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Are any tangents to the graph f(x)=x^2-3x horizontal?

  1. Sep 30, 2007 #1
    "At what points, if any, are the tangents to the graph f(x)=x^2-3x horizontal?"

    I know how to figure this out using a graphing calculator and using the 'short-cut' (nx^n-1), but I can't do it using limits. Help!

    I'd like to use the equation lim x->a = f(x) - f(a) / x - a

  2. jcsd
  3. Sep 30, 2007 #2
    why would you do it like that? one yields the other. just use the "shortcut"
  4. Oct 1, 2007 #3


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    As ice109 said, once you have worked out the general formula from the definition, you can use that formula and not have to go back to the definition every time! That's the whole point of the formula (which you call a "shortcut").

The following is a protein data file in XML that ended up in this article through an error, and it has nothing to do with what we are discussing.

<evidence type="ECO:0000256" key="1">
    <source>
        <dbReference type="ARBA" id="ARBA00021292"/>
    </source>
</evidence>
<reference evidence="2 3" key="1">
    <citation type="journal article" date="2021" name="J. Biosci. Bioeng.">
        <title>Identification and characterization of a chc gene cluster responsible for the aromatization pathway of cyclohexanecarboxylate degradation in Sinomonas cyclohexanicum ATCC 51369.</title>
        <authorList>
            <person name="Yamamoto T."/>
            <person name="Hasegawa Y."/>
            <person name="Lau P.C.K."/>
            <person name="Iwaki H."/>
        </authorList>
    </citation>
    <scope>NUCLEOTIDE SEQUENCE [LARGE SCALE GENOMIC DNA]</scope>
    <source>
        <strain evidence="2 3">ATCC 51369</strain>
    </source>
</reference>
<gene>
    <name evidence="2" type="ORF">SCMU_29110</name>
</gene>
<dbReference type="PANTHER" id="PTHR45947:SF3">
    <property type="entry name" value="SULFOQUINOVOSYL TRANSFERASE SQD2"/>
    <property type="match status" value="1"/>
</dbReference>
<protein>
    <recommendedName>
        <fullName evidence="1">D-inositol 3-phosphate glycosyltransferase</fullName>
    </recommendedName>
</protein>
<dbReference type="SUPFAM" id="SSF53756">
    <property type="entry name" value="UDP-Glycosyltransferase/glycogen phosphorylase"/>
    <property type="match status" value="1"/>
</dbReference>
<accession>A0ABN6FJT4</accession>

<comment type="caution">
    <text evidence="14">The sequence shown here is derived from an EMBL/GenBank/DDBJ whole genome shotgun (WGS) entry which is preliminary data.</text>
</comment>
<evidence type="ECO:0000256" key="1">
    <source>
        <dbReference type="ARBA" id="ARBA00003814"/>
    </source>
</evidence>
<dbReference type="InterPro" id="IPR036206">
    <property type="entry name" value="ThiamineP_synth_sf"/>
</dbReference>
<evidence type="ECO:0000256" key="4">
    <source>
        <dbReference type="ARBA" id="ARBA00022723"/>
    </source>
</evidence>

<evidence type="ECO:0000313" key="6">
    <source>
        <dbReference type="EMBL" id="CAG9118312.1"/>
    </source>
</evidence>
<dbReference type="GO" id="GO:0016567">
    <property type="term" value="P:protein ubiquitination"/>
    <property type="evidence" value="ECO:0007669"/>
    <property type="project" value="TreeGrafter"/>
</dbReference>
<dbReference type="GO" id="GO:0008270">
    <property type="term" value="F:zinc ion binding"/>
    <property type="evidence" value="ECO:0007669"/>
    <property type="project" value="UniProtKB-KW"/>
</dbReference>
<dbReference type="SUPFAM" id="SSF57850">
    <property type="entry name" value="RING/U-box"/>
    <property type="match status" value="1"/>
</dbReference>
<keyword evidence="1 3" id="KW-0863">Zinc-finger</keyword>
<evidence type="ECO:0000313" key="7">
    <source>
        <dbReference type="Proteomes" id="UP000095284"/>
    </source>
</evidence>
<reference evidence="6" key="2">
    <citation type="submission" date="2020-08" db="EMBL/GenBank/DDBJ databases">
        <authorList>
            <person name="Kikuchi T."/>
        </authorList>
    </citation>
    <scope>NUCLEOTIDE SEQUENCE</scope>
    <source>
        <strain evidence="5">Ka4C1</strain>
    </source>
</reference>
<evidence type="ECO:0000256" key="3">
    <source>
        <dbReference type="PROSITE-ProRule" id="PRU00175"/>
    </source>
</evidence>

However, since you ask, it's not particularly difficult: f(x)= x^2- 3x and f(a)= a^2- 3a.
    f(x)- f(a)= x^2- 3x- a^2+ 3a= (x^2- a^2)- (3x-3a)= (x-a)(x+a)- 3(x-a). Now, when you divide that by x-a, what do you get? What is the limit of that as x goes to a?

    I assume you know that "tangent line horizontal" means that the derivative must be 0.
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